If the talking filibuster was reinstated, so too would be the rule that no other Senate business — judicial confirmations, Cabinet confirmations etc. — could be conducted while the chamber was being held by someone in the process of filibustering. Meaning that for as long as the filibuster could go, the Senate would be at a complete legislative stop. Nothing could or would get done.
          Which then raises this question: How long could a filibuster go?
          While the common perception of the filibuster is a lone senator holding the floor for as long as they (and their bladder) can hold out, it’s actually not in the Senate rules that only one senator can speak during a filibuster. According to a 2017 Congressional Research Service report on Rule 19, which governs filibusters:
          “Rule XIX places no limit on the length of individual speeches or the number of Senators who may speak on a pending question. It does, however, tend to limit the possibility of extended debate by its provision that ‘no Senator shall speak more than twice upon any one question in debate on the same legislative day without leave of the Senate, which shall be determined without debate.’ This provision, commonly called the two-speech rule, limits each Senator to making two speeches per day, however long each speech may be, on each debatable question the Senate considers. A Senator who has made two speeches on a single question becomes ineligible to be recognized for another speech on the same question on the same day.”
          So every senator who wanted to participate in a filibuster could speak twice every single legislative day. That’s still not easy — since the filibustering group would have to have someone speaking 24 hours a day for as long as they could do it — it’s not entirely out of the realm of possibility that a few senators could hold the floor for a considerable amount of time.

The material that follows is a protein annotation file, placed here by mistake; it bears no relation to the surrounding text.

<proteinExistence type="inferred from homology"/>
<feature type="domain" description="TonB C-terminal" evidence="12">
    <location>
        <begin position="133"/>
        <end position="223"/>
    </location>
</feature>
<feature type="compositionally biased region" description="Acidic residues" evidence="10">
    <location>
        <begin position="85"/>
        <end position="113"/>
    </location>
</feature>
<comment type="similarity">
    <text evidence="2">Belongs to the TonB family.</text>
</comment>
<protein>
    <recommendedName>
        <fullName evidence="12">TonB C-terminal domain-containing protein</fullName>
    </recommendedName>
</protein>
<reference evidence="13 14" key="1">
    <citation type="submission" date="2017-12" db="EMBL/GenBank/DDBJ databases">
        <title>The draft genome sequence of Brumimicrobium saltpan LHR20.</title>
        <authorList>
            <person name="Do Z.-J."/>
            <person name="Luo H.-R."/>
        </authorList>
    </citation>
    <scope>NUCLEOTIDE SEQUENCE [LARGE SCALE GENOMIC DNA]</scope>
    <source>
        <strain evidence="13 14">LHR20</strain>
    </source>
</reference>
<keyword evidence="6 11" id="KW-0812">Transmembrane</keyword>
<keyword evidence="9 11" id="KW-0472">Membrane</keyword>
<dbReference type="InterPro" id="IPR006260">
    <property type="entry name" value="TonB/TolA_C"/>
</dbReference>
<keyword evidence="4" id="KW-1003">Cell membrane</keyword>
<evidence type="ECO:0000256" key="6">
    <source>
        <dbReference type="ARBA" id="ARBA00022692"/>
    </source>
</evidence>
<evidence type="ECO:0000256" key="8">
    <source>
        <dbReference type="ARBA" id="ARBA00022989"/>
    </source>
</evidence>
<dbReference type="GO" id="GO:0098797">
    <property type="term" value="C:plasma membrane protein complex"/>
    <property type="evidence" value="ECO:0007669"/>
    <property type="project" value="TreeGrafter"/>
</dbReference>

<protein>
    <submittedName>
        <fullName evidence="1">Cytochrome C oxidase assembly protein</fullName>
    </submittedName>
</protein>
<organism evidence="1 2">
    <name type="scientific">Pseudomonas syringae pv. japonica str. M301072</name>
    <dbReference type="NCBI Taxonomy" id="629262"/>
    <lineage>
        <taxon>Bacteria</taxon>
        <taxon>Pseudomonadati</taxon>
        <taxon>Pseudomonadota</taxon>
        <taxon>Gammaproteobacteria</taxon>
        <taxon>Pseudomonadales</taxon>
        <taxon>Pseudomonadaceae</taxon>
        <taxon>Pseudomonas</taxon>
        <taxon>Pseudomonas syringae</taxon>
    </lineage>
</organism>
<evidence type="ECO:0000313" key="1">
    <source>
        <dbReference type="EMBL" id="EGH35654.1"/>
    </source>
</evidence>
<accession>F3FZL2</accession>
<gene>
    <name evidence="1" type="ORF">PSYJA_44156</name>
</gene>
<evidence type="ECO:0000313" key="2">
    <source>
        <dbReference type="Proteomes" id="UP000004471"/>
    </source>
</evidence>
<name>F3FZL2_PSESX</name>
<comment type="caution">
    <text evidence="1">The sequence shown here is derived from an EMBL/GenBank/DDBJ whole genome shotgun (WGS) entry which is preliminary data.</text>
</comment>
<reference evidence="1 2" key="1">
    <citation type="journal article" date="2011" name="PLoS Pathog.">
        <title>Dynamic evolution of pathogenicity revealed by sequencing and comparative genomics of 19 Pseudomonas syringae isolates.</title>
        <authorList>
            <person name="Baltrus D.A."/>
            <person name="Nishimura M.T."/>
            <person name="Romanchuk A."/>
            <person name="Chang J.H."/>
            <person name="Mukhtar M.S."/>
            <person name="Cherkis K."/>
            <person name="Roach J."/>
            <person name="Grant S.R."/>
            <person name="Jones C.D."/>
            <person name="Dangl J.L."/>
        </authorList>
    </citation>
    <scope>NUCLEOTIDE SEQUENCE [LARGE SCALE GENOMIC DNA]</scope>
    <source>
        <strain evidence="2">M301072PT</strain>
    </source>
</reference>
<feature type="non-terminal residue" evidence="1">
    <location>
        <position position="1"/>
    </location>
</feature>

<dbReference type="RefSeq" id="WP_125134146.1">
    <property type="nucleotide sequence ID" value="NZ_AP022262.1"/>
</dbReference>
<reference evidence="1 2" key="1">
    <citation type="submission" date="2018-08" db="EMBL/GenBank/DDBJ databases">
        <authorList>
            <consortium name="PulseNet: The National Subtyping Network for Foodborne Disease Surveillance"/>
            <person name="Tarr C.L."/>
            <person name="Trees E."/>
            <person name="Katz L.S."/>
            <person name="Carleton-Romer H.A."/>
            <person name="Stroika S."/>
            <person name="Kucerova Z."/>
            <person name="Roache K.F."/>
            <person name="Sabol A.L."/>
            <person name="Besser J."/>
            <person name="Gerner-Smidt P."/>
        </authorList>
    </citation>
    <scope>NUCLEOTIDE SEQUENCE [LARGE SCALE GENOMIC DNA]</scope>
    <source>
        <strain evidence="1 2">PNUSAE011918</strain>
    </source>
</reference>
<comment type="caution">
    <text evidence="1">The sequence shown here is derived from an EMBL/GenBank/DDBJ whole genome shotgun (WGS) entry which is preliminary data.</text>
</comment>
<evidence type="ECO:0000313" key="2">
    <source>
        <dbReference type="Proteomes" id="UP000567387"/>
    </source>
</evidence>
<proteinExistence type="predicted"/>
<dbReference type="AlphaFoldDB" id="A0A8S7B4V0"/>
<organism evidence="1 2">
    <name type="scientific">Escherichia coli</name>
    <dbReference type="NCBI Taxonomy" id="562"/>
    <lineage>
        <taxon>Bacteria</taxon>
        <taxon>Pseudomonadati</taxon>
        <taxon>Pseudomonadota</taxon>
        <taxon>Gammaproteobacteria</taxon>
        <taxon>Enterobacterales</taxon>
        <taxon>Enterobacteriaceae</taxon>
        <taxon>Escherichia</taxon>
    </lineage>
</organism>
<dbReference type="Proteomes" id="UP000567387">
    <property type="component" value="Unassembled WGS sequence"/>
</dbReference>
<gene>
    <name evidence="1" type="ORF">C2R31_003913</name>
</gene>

“Depending on how it’s structured – the critical question, as with anything Senate-related – a small group of senators could talk for days or even weeks,” tweeted Punchbowl News’ John Bresnahan on Tuesday night. “How does that get reformers any closer? It doesn’t.”
            Then finally, there’s this: Once the talking filibuster is over, Democrats would still need 60 votes to end debate and proceed to a vote. (Unless, of course, they change the legislative filibuster rules to allow cloture to be invoked by a simple majority.) So yes, a talking filibuster would force much more of a logistical imposition on the senators who participated in it. But a few hoarse voiced and tired senators aside, it wouldn’t actually change much of anything.
            In short: A talking filibuster sounds like an appealing compromise. It evoked, for many Americans, what the filibuster should be. But dig a little and you see that the talking filibuster doesn’t have much actual effect unless its accompanied by other Senate rules changes that, at least at present, seem very unlikely to have majority support.